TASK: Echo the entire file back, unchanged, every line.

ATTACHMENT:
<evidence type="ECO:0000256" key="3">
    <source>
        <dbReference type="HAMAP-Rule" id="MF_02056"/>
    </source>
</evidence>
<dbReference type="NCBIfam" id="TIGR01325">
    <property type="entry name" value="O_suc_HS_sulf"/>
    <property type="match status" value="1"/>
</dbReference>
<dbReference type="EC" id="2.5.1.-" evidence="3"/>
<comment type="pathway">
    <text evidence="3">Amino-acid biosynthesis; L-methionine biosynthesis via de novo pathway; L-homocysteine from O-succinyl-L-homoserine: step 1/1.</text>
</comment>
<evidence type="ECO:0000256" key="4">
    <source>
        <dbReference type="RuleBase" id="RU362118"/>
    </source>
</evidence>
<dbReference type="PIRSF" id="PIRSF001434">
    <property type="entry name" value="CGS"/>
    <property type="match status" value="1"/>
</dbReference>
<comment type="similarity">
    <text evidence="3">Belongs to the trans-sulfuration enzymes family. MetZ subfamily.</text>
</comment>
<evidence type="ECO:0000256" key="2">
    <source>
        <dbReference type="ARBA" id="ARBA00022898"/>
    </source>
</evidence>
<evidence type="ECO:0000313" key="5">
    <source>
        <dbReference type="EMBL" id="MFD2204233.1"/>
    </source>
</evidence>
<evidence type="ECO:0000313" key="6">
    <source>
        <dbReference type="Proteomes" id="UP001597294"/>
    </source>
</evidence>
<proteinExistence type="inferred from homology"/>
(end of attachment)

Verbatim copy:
<evidence type="ECO:0000256" key="3">
    <source>
        <dbReference type="HAMAP-Rule" id="MF_02056"/>
    </source>
</evidence>
<dbReference type="NCBIfam" id="TIGR01325">
    <property type="entry name" value="O_suc_HS_sulf"/>
    <property type="match status" value="1"/>
</dbReference>
<dbReference type="EC" id="2.5.1.-" evidence="3"/>
<comment type="pathway">
    <text evidence="3">Amino-acid biosynthesis; L-methionine biosynthesis via de novo pathway; L-homocysteine from O-succinyl-L-homoserine: step 1/1.</text>
</comment>
<evidence type="ECO:0000256" key="4">
    <source>
        <dbReference type="RuleBase" id="RU362118"/>
    </source>
</evidence>
<dbReference type="PIRSF" id="PIRSF001434">
    <property type="entry name" value="CGS"/>
    <property type="match status" value="1"/>
</dbReference>
<comment type="similarity">
    <text evidence="3">Belongs to the trans-sulfuration enzymes family. MetZ subfamily.</text>
</comment>
<evidence type="ECO:0000256" key="2">
    <source>
        <dbReference type="ARBA" id="ARBA00022898"/>
    </source>
</evidence>
<evidence type="ECO:0000313" key="5">
    <source>
        <dbReference type="EMBL" id="MFD2204233.1"/>
    </source>
</evidence>
<evidence type="ECO:0000313" key="6">
    <source>
        <dbReference type="Proteomes" id="UP001597294"/>
    </source>
</evidence>
<proteinExistence type="inferred from homology"/>